You can read more about Chris as she takes you from Hook to Book at christinemareebell.wordpress.com – including her post last Monday, where she talked about her writing process.
And so to the business at hand.
1. What am I working on?
I’ve just seen the print proofs for ‘Emu’, a picture book illustrated by the very talented Graham Byrne. Can you hear the printers clunking? That’s the sound of Emu pages being coloured. Walker Books will release ‘Emu’ in August this year. But that doesn’t answer the question, does it?
Welcome to where I’m at. When I’ve just ‘put something to bed’, I have a period of procrastination where I struggle to settle to what’s next. That’s not to say I don’t have any ideas – I have ZILLIONS – but the struggle is to decide which one to tackle next. I was very productive yesterday: I made bread, I stitched the edge of my new quilt, I washed the sheets. For goodness sake, I cleaned the toilets! And then in an e-conversation, a friend offered me some seat-glue advice. And last night I produced the first words of what I hope will be a novel for upper primary. The glue worked again this morning and there are more words. Can work with words, even if they’re horrid. Can’t work with the empty page. It’s too soon to really say what it’s about, but I’m feeling good that I’ve begun.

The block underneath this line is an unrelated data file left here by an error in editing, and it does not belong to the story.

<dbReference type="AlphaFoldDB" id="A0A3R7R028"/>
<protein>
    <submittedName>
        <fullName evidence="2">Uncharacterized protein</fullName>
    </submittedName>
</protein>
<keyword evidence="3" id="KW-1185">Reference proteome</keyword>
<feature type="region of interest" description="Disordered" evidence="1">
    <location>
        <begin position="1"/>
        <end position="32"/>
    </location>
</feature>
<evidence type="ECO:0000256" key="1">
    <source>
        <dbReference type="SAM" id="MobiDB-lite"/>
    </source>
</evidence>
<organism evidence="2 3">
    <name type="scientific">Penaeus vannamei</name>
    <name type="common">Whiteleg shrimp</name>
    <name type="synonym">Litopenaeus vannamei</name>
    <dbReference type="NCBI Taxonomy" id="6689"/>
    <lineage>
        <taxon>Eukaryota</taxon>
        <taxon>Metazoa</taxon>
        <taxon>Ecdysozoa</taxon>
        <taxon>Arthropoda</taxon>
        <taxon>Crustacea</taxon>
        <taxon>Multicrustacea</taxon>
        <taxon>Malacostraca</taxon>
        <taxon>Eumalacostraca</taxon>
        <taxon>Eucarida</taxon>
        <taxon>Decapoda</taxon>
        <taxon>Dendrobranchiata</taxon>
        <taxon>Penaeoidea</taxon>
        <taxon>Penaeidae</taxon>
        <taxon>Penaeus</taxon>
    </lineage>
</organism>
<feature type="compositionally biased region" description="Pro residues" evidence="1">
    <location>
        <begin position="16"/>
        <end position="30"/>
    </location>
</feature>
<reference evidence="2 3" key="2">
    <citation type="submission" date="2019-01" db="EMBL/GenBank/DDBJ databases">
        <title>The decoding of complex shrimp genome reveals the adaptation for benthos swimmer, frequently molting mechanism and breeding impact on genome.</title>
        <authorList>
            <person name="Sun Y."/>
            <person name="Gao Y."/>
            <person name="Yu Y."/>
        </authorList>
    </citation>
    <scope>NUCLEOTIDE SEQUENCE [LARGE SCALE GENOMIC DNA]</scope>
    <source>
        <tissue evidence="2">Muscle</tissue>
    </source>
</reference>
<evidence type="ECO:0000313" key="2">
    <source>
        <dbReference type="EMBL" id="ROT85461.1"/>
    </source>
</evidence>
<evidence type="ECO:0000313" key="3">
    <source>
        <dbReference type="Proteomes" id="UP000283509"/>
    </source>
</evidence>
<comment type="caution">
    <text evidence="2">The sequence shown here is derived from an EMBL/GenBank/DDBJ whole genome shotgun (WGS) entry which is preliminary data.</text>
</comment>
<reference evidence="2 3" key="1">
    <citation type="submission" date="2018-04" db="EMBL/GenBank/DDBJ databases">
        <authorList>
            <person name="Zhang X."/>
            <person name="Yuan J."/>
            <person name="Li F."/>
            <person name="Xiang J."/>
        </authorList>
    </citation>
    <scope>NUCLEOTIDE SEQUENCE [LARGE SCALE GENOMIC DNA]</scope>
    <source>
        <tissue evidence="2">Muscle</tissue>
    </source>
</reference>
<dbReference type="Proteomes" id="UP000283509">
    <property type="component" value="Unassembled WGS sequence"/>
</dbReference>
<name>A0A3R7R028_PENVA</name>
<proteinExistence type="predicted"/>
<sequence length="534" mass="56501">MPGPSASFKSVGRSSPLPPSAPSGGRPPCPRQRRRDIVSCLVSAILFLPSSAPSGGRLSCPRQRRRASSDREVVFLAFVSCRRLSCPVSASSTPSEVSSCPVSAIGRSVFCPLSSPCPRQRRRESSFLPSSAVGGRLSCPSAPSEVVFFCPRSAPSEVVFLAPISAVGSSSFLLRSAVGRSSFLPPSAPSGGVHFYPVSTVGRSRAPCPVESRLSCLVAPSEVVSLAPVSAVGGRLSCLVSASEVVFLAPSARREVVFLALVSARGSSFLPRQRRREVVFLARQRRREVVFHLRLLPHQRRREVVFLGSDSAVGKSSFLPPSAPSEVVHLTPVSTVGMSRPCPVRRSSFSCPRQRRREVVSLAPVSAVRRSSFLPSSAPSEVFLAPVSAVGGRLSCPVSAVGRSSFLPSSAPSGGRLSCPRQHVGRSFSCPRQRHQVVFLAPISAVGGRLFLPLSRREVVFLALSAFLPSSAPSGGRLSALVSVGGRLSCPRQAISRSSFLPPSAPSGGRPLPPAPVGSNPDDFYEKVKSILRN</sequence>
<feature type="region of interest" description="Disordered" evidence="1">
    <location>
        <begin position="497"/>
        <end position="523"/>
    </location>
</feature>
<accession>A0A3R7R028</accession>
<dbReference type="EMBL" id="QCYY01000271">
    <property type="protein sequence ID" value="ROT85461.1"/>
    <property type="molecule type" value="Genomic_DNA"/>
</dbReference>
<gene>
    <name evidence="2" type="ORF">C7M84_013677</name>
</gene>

2. How does my work differ from others in my genre?
Ooh, that’s a tough one. I write different things at different times. I like to think I do silly or absurd reasonably well. ‘There Was an Old Sailor’ is sheer silliness and nonsense and I think we need more nonsense in the world, and not just for our children. I think it is essential to abandon seriousness sometimes and to be able to laugh. Often. ‘Seadog’ also explores the idea of play for play’s sake. I like the language and the rhythm I’ve got in both these books. Perhaps that’s my thing – poetry. ‘Big Red Kangaroo’ and the upcoming ‘Emu’ both use poetry too, although in a different way.
I love the cadences of language and that’s what I enjoy spending time on – trying to make the language sing. Because most of my books so far are picture books, I think I’m able to distil information to its essence. In my most recent book, ‘Meet the Anzacs’ I read so much about the outbreak of WWI and I had so little room to include it, I had to push a lot into the few words I could fit.
3. Why do I write what I write?